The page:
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Michael Wacha loses bid for no-hitter in ninth inning


Update (4:32 PM ET): After the Cardinals added a run in the bottom of the eighth, Wacha lost his no-hitter to the first batter in the top of the ninth inning. Colin Moran lined a single to right field. Matheny took Wacha out of the game at that point, having thrown 111 pitches.


Update (4:09 PM ET): Wacha struck out David Freese, then got Gregory Polanco and Sean Rodriguez to ground out in the eighth inning. He’s at 107 pitches with the no-hit bid in tact. The last time Wacha threw 107 or more pitches in a start was on July 18 last year in a shutout against the Mets.


Cardinals starter Michael Wacha has held the Pirates hitless through seven innings of Sunday’s home start. He has thrown 95 pitches, walking two and striking out six.

The Cardinals have scored four runs in support of Wacha, all coming on Marcell Ozuna‘s grand slam in the bottom of the first inning off of Nick Kingham.

We have seen three no-hitters already this season from Sean Manaea and James Paxton, as well as a combined no-hitter from Walker Buehler and the Dodgers’ bullpen. A Cardinals pitcher hasn’t thrown a no-hitter since Bud Smith against the Padres on September 3, 2001. The Pirates were last victims of a no-hitter on June 20, 2015 against the Nationals’ Max Scherzer.

We’ll keep you updated as Wacha attempts to get through the final two innings without giving up a hit. The Cardinals have adhered pretty closely to a pitch limit for Wacha, removing him around 100 pitches in most of his 11 starts this season. Sunday’s start is the first time he got out of the seventh inning this season, in fact. It will be interesting to see if manager Mike Matheny sticks to the plan or lets Wacha rack up more pitches in pursuit of the no-no.

Astros claim AL pennant with walk-off win against the Yankees

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Following a rollercoaster performance on Saturday, the Astros clinched the American League Championship Series with a decisive 6-4 walk-off win against the Yankees, claiming their second AL pennant and earning a well-deserved entrance to the World Series.

Both clubs decided to preserve possible Game 7 starters Luis Severino and Gerrit Cole, electing to have a “bullpen day” for a pivotal Game 6. Chad Green took the mound for the Yankees, tossing one inning before handing the ball off to a long line of relievers, while Brad Peacock‘s rare playoff start was capped at 1 2/3 innings. According to ESPN Stats & Info, that made it the first postseason game since 1999 in which neither starting pitcher lasted two innings or longer.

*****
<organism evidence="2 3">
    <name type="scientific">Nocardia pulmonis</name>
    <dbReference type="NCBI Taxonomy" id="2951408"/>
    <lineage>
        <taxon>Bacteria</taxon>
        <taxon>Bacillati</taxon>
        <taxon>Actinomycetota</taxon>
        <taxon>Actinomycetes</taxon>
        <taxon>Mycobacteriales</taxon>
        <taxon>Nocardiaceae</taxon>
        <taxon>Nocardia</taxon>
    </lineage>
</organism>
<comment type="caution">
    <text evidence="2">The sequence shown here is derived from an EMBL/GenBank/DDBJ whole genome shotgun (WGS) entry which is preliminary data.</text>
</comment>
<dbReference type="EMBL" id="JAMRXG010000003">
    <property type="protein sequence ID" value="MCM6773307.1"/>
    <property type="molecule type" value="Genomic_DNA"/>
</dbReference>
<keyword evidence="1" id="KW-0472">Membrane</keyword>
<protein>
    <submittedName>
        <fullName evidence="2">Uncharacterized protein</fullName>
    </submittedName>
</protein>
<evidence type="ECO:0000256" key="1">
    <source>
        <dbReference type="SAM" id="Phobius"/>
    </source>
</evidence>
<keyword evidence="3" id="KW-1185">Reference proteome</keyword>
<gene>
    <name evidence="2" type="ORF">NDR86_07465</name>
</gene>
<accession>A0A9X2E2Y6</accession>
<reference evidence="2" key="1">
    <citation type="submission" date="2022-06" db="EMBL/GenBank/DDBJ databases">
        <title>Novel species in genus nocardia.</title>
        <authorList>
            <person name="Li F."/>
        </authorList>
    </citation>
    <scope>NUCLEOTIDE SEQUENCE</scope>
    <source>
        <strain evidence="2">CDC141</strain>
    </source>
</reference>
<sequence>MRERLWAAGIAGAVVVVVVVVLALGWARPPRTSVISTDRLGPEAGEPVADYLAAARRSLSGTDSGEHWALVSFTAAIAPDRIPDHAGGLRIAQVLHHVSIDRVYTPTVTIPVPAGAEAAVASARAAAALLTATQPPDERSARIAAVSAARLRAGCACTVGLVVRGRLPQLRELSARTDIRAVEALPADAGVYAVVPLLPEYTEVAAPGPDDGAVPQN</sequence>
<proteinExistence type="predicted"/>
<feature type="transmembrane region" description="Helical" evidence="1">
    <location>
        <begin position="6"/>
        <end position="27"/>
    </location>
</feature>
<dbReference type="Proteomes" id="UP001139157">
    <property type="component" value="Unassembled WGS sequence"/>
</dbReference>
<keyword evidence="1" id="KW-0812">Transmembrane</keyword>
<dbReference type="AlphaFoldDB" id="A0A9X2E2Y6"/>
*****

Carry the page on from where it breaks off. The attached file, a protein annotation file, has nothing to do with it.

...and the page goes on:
All told, the two clubs utilized a total of 13 pitchers to make it through nine innings. The Astros lost Ryan Pressly to a worrisome knee injury in the third, but were able to lean on José Urquidy for 2 2/3 innings of one-run, five-strikeout ball. Although Yankees’ bullpen fought back in every inning, they had considerable difficulty recovering from Yuli Gurriel‘s three-run homer off of Green in the bottom of the first:

Still, New York managed to get in a couple of knocks as well: first, with Gary Sanchez‘s RBI single in the second inning, then with Gio Urshela‘s 395-foot blast in the fourth inning — the second of his postseason career to date. That wasn’t enough to close the gap, however, and Alex Bregman‘s productive groundout in the sixth helped cushion the Astros’ lead as they headed toward the final few innings of the series.

That lead started to look a little shaky in the ninth. Only three outs away from a ticket to the World Series, Houston closer Roberto Osuna gave up a leadoff single to Urshela, which was quickly followed by a jaw-dropping, full-count, game-tying two-run shot from DJ LeMahieu that barely cleared the right field fence.

With the threat of extra innings and a potential loss looming, the Astros engineered a last-minute rally to regain the lead and stake their claim for the pennant. With two outs and no runners on, George Springer took a five-pitch walk from Aroldis Chapman. In the next at-bat, Houston pinned their hopes on José Altuve — and he didn’t disappoint, lifting a 2-1 slider out to left field for a 406-foot, two-RBI homer that confirmed the Astros’ series win.

The 2019 World Series will mark the third Fall Classic appearance for the Astros and the first for the Nationals. It all begins on Tuesday night.